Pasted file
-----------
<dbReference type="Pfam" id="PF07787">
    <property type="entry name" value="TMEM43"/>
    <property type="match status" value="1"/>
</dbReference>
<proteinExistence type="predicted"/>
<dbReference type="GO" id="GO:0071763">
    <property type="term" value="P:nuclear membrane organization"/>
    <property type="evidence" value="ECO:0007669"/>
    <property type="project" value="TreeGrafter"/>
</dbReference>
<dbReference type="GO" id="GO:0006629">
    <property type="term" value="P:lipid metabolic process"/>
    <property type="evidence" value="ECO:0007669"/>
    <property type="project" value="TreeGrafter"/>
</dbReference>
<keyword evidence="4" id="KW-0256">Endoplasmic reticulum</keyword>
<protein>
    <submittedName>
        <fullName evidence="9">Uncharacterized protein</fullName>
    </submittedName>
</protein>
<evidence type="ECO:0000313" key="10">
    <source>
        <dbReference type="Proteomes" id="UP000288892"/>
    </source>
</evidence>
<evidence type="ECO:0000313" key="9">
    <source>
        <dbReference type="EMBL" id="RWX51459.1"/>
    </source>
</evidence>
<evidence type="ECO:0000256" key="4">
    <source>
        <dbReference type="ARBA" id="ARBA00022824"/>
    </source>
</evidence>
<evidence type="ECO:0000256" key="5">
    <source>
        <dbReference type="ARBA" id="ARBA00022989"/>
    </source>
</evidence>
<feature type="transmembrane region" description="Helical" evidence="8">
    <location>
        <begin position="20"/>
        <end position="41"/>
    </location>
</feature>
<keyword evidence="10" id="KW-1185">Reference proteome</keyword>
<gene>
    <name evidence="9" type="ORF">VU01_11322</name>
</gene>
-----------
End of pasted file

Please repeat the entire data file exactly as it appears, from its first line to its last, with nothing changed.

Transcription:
<dbReference type="Pfam" id="PF07787">
    <property type="entry name" value="TMEM43"/>
    <property type="match status" value="1"/>
</dbReference>
<proteinExistence type="predicted"/>
<dbReference type="GO" id="GO:0071763">
    <property type="term" value="P:nuclear membrane organization"/>
    <property type="evidence" value="ECO:0007669"/>
    <property type="project" value="TreeGrafter"/>
</dbReference>
<dbReference type="GO" id="GO:0006629">
    <property type="term" value="P:lipid metabolic process"/>
    <property type="evidence" value="ECO:0007669"/>
    <property type="project" value="TreeGrafter"/>
</dbReference>
<keyword evidence="4" id="KW-0256">Endoplasmic reticulum</keyword>
<protein>
    <submittedName>
        <fullName evidence="9">Uncharacterized protein</fullName>
    </submittedName>
</protein>
<evidence type="ECO:0000313" key="10">
    <source>
        <dbReference type="Proteomes" id="UP000288892"/>
    </source>
</evidence>
<evidence type="ECO:0000313" key="9">
    <source>
        <dbReference type="EMBL" id="RWX51459.1"/>
    </source>
</evidence>
<evidence type="ECO:0000256" key="4">
    <source>
        <dbReference type="ARBA" id="ARBA00022824"/>
    </source>
</evidence>
<evidence type="ECO:0000256" key="5">
    <source>
        <dbReference type="ARBA" id="ARBA00022989"/>
    </source>
</evidence>
<feature type="transmembrane region" description="Helical" evidence="8">
    <location>
        <begin position="20"/>
        <end position="41"/>
    </location>
</feature>
<keyword evidence="10" id="KW-1185">Reference proteome</keyword>
<gene>
    <name evidence="9" type="ORF">VU01_11322</name>
</gene>